Wednesday night the Chicago Cubs signed Scott Hairston to a two-year contract worth "up to $6 million," which answered at least one of my questions about the St. Louis Cardinals' two-year contract with Ty Wigginton. Engendered many, many more questions? Well, sure. But it answered this one: Is there ever a situation in which it makes sense to a sign a thirtysomething bench/platoon bat to a two-year deal worth several times the league minimum?
Well, yes, as it turns out. Scott Hairston is exactly the right-handed, power-hitting bench bat the Cardinals acted like they had with Wigginton: He's a career .247/.302/.449 hitter with a very useable .276/.325/.500 split against left-handers, and he's coming off a (relatively) big season.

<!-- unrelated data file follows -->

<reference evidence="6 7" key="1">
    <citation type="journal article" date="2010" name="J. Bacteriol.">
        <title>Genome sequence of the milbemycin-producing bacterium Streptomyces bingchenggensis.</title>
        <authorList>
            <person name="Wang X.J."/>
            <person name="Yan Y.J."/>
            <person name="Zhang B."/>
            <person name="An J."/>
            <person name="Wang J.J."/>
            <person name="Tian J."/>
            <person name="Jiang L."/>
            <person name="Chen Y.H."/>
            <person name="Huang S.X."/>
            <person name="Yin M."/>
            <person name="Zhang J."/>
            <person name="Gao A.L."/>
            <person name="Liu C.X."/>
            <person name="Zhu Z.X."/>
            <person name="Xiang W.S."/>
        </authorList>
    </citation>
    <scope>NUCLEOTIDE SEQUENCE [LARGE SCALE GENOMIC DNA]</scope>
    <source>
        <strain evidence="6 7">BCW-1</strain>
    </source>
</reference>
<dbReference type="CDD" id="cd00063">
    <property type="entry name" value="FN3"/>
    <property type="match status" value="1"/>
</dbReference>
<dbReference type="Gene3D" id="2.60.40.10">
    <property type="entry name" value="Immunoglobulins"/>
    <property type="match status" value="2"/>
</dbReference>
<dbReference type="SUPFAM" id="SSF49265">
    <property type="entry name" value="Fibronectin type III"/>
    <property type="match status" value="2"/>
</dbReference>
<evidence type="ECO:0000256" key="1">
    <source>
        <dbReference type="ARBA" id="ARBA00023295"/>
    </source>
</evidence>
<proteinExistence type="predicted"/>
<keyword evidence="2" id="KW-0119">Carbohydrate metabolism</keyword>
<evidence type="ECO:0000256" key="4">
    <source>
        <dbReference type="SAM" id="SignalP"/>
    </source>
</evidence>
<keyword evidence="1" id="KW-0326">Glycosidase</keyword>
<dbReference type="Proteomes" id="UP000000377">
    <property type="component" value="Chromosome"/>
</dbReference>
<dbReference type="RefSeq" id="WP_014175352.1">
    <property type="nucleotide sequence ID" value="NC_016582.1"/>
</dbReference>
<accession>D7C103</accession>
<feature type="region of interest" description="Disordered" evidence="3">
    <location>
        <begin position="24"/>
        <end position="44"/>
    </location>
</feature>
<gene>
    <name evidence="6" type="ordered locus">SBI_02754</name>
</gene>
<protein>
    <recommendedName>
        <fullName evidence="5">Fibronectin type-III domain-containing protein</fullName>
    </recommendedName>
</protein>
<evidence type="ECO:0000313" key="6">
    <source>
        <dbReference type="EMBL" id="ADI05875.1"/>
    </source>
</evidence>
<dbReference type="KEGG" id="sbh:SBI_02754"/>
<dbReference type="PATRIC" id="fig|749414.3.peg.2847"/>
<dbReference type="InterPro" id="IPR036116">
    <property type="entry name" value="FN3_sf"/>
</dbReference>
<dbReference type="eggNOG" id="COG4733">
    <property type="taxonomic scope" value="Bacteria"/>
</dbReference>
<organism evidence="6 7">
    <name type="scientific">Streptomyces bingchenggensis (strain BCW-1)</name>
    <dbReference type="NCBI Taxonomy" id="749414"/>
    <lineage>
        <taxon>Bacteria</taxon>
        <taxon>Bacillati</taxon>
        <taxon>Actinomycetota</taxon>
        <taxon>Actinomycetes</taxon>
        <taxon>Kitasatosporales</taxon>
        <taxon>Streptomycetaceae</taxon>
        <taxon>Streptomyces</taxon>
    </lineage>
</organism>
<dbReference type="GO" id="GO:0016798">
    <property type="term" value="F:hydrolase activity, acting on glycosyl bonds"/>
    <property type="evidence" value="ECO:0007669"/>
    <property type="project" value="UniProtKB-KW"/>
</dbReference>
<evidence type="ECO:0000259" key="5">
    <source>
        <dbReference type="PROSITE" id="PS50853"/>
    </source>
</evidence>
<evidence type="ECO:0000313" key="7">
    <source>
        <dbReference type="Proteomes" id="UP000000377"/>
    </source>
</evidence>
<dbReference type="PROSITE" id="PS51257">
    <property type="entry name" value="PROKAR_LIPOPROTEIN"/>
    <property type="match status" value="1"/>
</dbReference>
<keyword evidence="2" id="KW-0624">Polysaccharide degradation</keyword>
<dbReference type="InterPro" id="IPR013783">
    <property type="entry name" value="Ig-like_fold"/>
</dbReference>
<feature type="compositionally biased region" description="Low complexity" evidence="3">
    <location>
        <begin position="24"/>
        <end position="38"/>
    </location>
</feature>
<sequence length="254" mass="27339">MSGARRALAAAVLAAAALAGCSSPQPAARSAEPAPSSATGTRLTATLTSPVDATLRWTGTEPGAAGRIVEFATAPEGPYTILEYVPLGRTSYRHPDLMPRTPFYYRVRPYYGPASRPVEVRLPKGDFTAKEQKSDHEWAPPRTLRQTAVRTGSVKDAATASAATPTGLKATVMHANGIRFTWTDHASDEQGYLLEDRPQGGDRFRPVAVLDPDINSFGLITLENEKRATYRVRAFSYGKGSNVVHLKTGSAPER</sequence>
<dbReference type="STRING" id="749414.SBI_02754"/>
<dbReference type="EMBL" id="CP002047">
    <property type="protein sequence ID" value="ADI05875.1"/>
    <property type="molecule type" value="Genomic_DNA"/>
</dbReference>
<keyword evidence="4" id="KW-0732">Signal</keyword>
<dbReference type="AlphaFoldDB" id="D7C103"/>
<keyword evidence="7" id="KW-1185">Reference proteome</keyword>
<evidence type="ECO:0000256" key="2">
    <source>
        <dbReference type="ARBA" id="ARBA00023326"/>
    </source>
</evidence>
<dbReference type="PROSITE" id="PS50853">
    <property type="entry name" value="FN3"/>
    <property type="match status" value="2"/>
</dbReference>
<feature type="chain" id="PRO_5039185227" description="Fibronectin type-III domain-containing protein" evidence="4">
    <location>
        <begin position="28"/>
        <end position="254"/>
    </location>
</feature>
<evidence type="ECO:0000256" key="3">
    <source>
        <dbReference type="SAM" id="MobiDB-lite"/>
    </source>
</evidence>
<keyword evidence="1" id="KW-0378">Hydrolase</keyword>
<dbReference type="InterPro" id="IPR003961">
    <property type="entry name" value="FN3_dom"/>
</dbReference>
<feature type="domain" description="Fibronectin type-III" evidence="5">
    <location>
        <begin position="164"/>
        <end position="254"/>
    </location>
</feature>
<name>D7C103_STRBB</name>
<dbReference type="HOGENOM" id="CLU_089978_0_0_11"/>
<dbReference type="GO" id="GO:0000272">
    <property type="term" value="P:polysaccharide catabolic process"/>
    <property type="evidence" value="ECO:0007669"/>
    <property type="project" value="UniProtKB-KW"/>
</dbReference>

The only difference? His teams conceded much earlier than Wigginton's did to the reality that he isn't really a second or third baseman. Instead he's played what looks like an above-average outfield, including some work in center. Also, he can hit, and Wigginton can't.
It's hard for me to come up with any rationalization for choosing Wigginton at 2/5 over Hairston at 2/6—but then, it was just as hard for me to come up with rationalization for choosing Wigginton at any price over anyone else. I'm not sure what value Hairston provides to a Cubs team that doesn't look ready to compete, but at least he provides value.
At Bleed Cubbie Blue, the early reaction is subdued-shading-positive. I think.